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To illustrate the question, let's say we have two programmers of comparable skill that both solve the same problem. The code they turn out has roughly the same lines of code, but one programmer uses 5 classes while another programmer uses 20.

Both sets of code get comparable wtfs per minute in code review, implying that the code is not hard to follow and doesn't do anything silly.

Is the code with 20 classes more complex than the code that utilizes 5?

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marked as duplicate by gnat, MainMa, BЈовић, MichaelT, Kilian Foth Jul 31 '13 at 10:50

This question has been asked before and already has an answer. If those answers do not fully address your question, please ask a new question.

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Since the only correct metric is the number of WTFs per minute, you already have your answer. –  MainMa Jul 31 '13 at 4:47
    
too many classes is a problem but too less classes is also a problem. so it depends on how many classes are really required –  Bryan Chen Jul 31 '13 at 4:49
    
@gnat Ah, thank you. Cohesion is exactly the term I need for describing this question. –  mortalapeman Jul 31 '13 at 4:58
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up vote 3 down vote accepted

Cohesion and Coupling are the two relevant terms, however, there is no possible fixed answer due to their contradicting nature.

Cohesion

Cohesion is a measure of how closely together the methods of a class are working. If you have high cohesion, then most of your methods are responsible for a similar thing, whereas if you have low cohesion, the methods are doing more or less independent things. This is slightly related to the Single Responsibility Principle (SRP), which tells us that you should aim for high cohesion.

Coupling

In contrast to cohesion, coupling refers to interdependencies between modules/classes. If you have high coupling, this means that your modules interact a lot with each other, whereas low coupling means that there are only few interactions, i.e. small interfaces. Again, it is easy to see that low coupling is better.

Contradiction

The problem with achieving both, high cohesion and low coupling, is that changing your code to improve one means that you reduce the other.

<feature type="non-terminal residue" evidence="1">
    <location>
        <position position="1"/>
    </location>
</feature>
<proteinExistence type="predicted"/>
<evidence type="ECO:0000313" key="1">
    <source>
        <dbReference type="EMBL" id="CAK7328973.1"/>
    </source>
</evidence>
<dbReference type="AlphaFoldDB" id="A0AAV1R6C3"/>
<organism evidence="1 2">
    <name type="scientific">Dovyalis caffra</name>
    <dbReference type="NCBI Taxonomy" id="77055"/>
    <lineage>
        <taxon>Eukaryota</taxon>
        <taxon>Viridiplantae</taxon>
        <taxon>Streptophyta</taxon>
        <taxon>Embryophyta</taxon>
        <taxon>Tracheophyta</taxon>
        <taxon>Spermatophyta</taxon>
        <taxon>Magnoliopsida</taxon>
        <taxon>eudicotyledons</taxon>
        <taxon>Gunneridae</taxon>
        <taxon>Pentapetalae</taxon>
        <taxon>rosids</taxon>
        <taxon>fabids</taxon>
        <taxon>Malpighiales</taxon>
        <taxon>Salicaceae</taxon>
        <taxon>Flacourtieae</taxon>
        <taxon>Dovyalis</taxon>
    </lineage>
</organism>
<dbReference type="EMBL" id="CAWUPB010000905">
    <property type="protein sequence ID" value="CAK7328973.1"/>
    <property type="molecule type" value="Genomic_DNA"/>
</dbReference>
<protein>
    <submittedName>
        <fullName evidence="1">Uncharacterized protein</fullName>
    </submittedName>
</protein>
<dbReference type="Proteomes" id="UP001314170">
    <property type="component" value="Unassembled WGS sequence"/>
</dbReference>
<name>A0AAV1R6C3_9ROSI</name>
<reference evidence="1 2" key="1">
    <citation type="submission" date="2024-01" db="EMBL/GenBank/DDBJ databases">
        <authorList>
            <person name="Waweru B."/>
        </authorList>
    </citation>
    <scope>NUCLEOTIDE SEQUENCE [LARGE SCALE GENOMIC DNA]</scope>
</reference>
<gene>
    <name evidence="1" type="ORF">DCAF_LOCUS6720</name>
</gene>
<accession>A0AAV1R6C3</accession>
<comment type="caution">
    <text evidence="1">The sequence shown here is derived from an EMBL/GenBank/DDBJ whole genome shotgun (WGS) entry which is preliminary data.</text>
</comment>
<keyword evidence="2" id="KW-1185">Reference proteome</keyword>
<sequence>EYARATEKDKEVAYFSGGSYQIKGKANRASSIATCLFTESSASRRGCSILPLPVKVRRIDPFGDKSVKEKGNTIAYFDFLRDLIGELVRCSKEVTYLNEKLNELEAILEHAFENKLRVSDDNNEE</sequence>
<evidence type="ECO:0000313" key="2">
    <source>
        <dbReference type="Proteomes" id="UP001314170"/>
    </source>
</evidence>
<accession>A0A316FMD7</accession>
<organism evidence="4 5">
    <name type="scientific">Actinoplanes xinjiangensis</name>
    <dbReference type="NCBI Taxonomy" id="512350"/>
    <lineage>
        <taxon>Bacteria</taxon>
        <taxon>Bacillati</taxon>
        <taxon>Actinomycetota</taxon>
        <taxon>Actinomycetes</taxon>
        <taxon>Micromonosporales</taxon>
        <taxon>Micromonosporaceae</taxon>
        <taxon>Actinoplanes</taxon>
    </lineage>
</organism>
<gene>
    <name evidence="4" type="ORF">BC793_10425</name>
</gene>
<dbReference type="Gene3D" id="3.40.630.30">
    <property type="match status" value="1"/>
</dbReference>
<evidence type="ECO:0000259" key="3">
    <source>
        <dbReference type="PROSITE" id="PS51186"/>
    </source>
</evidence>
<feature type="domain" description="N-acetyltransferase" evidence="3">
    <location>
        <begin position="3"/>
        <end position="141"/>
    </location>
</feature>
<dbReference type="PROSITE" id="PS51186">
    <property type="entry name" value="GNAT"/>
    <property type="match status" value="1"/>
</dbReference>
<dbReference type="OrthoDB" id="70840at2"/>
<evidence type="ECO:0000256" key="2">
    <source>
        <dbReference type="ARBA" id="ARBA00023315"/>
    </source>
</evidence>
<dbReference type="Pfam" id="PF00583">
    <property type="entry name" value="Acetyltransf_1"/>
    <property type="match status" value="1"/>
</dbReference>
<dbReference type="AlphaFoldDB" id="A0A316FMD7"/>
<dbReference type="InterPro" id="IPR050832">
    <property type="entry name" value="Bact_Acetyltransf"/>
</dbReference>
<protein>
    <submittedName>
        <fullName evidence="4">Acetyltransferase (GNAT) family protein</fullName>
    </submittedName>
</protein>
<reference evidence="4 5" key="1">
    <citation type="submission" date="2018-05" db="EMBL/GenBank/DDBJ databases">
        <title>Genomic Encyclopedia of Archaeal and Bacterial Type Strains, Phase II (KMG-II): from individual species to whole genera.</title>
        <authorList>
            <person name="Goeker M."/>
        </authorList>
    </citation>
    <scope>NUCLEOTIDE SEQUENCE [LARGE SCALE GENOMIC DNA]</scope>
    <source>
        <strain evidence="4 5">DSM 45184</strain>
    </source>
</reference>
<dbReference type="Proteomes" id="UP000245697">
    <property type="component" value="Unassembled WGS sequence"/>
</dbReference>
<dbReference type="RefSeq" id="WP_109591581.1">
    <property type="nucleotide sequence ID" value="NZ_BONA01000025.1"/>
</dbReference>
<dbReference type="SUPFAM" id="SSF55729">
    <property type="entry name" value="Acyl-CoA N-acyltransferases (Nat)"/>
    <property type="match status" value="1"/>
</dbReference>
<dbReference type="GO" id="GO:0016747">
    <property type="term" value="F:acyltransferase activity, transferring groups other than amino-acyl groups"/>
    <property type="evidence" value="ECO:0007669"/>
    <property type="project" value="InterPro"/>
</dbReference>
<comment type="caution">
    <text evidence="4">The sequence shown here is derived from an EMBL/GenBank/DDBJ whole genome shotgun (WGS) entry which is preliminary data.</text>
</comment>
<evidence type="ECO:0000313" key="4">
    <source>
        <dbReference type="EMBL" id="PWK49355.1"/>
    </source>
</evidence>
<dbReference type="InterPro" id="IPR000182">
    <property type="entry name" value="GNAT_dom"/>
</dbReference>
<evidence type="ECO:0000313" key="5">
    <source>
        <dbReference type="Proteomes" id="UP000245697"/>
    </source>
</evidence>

As a simple example, consider all of your functionality to be contained in one single class. This means you have extremely low coupling, which is good! But of course, you also have extremly low cohesion, because all of your class's methods will have to do different things.

On the other extreme consider splitting things up into soooo many classes, that each of them only contains a single small method. That means you have very high cohesion, which is good again, but to do the actual work, these methods would have to access a lot of other classes. These dependencies mean you get very high coupling as well, which is not good either.

Tradeoff

Essentially, you end up with a tradeoff: Focus on cohesion, and you lose out on coupling. Focus on coupling, and you lose out on cohesion. To make a good choice about where you should go on that tradeoff scale, coupling and cohesion themselves are insufficient criteria. Instead you should look to other criteria of code quality, and see where on the scale they lead you.

For example, the SRP gives you good cohesion, and there are people out there who advocate this as the only truth, but of course if you follow the SRP very strictly, you end up with lots of classes and high coupling. Sometimes, you may find that all of that coupling is giving you lots of trouble. In such a case you may justify that it's worth to reduce the coupling at the cost of cohesion by violating the SRP (or let's just say re-interpreting what that single reponsiblity is).

As a best practice approach, I believe that the SRP is a save bet. In general, high coupling is more problematic than low cohesion, simply because we find it easier to deal with a problem localized to one class (cohesion). Therefore, if you follow the SRP it'll lead you towards the low coupling end of the tradeoff scale, which is at the very least a good point to start from.

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I generally have one class for each of my tables, plus as many enums as necessary for enumerated fields, plus data services and user controls and all kinds of stuff. The only WTFs I get are from users, although the rate is measured in hours, not in minutes.

Since there's no discussion of language specifics, I can only go by what I do in C#. I generally try to create highly repeatable design patterns, so that someone looking at one class will pretty much find something similar in the other ones. I'm not sure how I could 'cut down the number' given my design rules.

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